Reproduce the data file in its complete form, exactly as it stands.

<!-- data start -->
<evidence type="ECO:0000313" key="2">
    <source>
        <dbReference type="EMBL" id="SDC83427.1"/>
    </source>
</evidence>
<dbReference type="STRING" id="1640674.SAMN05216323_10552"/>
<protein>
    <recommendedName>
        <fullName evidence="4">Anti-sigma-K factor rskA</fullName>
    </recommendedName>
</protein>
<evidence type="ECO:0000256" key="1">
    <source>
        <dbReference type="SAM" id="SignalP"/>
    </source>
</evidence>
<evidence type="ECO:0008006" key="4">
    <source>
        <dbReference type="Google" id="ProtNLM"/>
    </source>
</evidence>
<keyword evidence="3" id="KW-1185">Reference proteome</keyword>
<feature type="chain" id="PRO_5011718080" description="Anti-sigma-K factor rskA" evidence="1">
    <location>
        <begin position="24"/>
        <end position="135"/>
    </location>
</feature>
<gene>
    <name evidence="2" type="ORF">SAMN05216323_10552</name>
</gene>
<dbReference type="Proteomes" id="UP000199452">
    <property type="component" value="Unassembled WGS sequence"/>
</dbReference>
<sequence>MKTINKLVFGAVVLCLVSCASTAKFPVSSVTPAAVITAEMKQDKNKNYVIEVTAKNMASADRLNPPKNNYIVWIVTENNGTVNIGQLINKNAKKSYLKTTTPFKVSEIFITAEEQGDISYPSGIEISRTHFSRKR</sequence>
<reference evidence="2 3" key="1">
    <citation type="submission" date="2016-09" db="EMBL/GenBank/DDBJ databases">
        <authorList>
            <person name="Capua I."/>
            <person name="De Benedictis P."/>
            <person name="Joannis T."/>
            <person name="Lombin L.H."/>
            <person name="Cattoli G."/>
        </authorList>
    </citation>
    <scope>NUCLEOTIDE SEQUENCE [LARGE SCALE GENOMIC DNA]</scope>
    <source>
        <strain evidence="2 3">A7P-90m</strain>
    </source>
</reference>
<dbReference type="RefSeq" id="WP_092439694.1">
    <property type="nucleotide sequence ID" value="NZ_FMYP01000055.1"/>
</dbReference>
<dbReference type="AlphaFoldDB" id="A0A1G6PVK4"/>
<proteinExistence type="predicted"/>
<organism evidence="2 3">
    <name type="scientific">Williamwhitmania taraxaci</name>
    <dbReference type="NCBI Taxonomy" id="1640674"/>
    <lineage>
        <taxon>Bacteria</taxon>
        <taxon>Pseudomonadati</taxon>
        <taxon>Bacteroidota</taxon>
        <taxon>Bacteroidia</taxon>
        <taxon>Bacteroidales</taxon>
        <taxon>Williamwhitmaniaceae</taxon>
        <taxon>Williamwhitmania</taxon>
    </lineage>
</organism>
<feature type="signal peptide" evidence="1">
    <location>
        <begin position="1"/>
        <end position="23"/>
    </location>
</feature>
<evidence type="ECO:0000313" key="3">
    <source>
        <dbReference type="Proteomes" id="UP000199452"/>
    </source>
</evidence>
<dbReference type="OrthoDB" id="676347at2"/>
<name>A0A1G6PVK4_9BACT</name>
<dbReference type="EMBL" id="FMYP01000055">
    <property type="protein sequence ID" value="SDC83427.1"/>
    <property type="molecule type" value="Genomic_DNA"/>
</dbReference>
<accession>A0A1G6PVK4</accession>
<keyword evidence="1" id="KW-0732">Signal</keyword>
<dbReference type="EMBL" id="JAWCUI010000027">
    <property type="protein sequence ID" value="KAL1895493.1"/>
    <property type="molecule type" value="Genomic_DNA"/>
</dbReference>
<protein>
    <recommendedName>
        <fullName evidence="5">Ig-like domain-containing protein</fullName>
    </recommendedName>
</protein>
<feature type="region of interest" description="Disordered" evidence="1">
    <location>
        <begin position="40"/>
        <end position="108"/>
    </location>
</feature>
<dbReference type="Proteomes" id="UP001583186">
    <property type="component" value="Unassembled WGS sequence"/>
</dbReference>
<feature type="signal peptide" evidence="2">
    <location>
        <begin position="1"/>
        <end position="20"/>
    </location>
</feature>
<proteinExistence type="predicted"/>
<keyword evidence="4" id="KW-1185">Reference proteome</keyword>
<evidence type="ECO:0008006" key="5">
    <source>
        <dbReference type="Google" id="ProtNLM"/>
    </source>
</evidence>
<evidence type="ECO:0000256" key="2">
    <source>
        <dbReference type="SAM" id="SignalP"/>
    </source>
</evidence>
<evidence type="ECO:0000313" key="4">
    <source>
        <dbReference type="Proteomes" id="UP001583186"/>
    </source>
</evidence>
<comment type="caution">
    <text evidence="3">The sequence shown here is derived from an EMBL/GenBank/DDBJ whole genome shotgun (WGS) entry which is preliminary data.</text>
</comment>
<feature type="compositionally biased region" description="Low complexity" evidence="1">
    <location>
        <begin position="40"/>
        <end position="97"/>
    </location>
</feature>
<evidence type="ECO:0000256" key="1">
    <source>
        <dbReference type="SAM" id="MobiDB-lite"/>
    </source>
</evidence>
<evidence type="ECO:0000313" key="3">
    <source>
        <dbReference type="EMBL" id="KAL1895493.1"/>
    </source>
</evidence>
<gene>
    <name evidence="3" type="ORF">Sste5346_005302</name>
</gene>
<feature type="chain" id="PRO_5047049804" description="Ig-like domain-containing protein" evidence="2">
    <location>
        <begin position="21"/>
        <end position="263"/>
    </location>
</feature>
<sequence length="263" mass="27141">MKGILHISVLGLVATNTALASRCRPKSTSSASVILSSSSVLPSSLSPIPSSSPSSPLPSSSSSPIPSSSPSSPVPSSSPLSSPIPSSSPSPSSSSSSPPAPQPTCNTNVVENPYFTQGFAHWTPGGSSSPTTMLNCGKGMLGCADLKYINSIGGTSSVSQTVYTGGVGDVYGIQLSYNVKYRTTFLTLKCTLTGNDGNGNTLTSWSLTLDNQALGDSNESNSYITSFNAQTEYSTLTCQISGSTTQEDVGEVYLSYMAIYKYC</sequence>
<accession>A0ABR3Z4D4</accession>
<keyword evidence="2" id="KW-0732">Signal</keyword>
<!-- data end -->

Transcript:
<evidence type="ECO:0000313" key="2">
    <source>
        <dbReference type="EMBL" id="SDC83427.1"/>
    </source>
</evidence>
<dbReference type="STRING" id="1640674.SAMN05216323_10552"/>
<protein>
    <recommendedName>
        <fullName evidence="4">Anti-sigma-K factor rskA</fullName>
    </recommendedName>
</protein>
<evidence type="ECO:0000256" key="1">
    <source>
        <dbReference type="SAM" id="SignalP"/>
    </source>
</evidence>
<evidence type="ECO:0008006" key="4">
    <source>
        <dbReference type="Google" id="ProtNLM"/>
    </source>
</evidence>
<keyword evidence="3" id="KW-1185">Reference proteome</keyword>
<feature type="chain" id="PRO_5011718080" description="Anti-sigma-K factor rskA" evidence="1">
    <location>
        <begin position="24"/>
        <end position="135"/>
    </location>
</feature>
<gene>
    <name evidence="2" type="ORF">SAMN05216323_10552</name>
</gene>
<dbReference type="Proteomes" id="UP000199452">
    <property type="component" value="Unassembled WGS sequence"/>
</dbReference>
<sequence>MKTINKLVFGAVVLCLVSCASTAKFPVSSVTPAAVITAEMKQDKNKNYVIEVTAKNMASADRLNPPKNNYIVWIVTENNGTVNIGQLINKNAKKSYLKTTTPFKVSEIFITAEEQGDISYPSGIEISRTHFSRKR</sequence>
<reference evidence="2 3" key="1">
    <citation type="submission" date="2016-09" db="EMBL/GenBank/DDBJ databases">
        <authorList>
            <person name="Capua I."/>
            <person name="De Benedictis P."/>
            <person name="Joannis T."/>
            <person name="Lombin L.H."/>
            <person name="Cattoli G."/>
        </authorList>
    </citation>
    <scope>NUCLEOTIDE SEQUENCE [LARGE SCALE GENOMIC DNA]</scope>
    <source>
        <strain evidence="2 3">A7P-90m</strain>
    </source>
</reference>
<dbReference type="RefSeq" id="WP_092439694.1">
    <property type="nucleotide sequence ID" value="NZ_FMYP01000055.1"/>
</dbReference>
<dbReference type="AlphaFoldDB" id="A0A1G6PVK4"/>
<proteinExistence type="predicted"/>
<organism evidence="2 3">
    <name type="scientific">Williamwhitmania taraxaci</name>
    <dbReference type="NCBI Taxonomy" id="1640674"/>
    <lineage>
        <taxon>Bacteria</taxon>
        <taxon>Pseudomonadati</taxon>
        <taxon>Bacteroidota</taxon>
        <taxon>Bacteroidia</taxon>
        <taxon>Bacteroidales</taxon>
        <taxon>Williamwhitmaniaceae</taxon>
        <taxon>Williamwhitmania</taxon>
    </lineage>
</organism>
<feature type="signal peptide" evidence="1">
    <location>
        <begin position="1"/>
        <end position="23"/>
    </location>
</feature>
<evidence type="ECO:0000313" key="3">
    <source>
        <dbReference type="Proteomes" id="UP000199452"/>
    </source>
</evidence>
<dbReference type="OrthoDB" id="676347at2"/>
<name>A0A1G6PVK4_9BACT</name>
<dbReference type="EMBL" id="FMYP01000055">
    <property type="protein sequence ID" value="SDC83427.1"/>
    <property type="molecule type" value="Genomic_DNA"/>
</dbReference>
<accession>A0A1G6PVK4</accession>
<keyword evidence="1" id="KW-0732">Signal</keyword>
<dbReference type="EMBL" id="JAWCUI010000027">
    <property type="protein sequence ID" value="KAL1895493.1"/>
    <property type="molecule type" value="Genomic_DNA"/>
</dbReference>
<protein>
    <recommendedName>
        <fullName evidence="5">Ig-like domain-containing protein</fullName>
    </recommendedName>
</protein>
<feature type="region of interest" description="Disordered" evidence="1">
    <location>
        <begin position="40"/>
        <end position="108"/>
    </location>
</feature>
<dbReference type="Proteomes" id="UP001583186">
    <property type="component" value="Unassembled WGS sequence"/>
</dbReference>
<feature type="signal peptide" evidence="2">
    <location>
        <begin position="1"/>
        <end position="20"/>
    </location>
</feature>
<proteinExistence type="predicted"/>
<keyword evidence="4" id="KW-1185">Reference proteome</keyword>
<evidence type="ECO:0008006" key="5">
    <source>
        <dbReference type="Google" id="ProtNLM"/>
    </source>
</evidence>
<evidence type="ECO:0000256" key="2">
    <source>
        <dbReference type="SAM" id="SignalP"/>
    </source>
</evidence>
<evidence type="ECO:0000313" key="4">
    <source>
        <dbReference type="Proteomes" id="UP001583186"/>
    </source>
</evidence>
<comment type="caution">
    <text evidence="3">The sequence shown here is derived from an EMBL/GenBank/DDBJ whole genome shotgun (WGS) entry which is preliminary data.</text>
</comment>
<feature type="compositionally biased region" description="Low complexity" evidence="1">
    <location>
        <begin position="40"/>
        <end position="97"/>
    </location>
</feature>
<evidence type="ECO:0000256" key="1">
    <source>
        <dbReference type="SAM" id="MobiDB-lite"/>
    </source>
</evidence>
<evidence type="ECO:0000313" key="3">
    <source>
        <dbReference type="EMBL" id="KAL1895493.1"/>
    </source>
</evidence>
<gene>
    <name evidence="3" type="ORF">Sste5346_005302</name>
</gene>
<feature type="chain" id="PRO_5047049804" description="Ig-like domain-containing protein" evidence="2">
    <location>
        <begin position="21"/>
        <end position="263"/>
    </location>
</feature>
<sequence length="263" mass="27141">MKGILHISVLGLVATNTALASRCRPKSTSSASVILSSSSVLPSSLSPIPSSSPSSPLPSSSSSPIPSSSPSSPVPSSSPLSSPIPSSSPSPSSSSSSPPAPQPTCNTNVVENPYFTQGFAHWTPGGSSSPTTMLNCGKGMLGCADLKYINSIGGTSSVSQTVYTGGVGDVYGIQLSYNVKYRTTFLTLKCTLTGNDGNGNTLTSWSLTLDNQALGDSNESNSYITSFNAQTEYSTLTCQISGSTTQEDVGEVYLSYMAIYKYC</sequence>
<accession>A0ABR3Z4D4</accession>
<keyword evidence="2" id="KW-0732">Signal</keyword>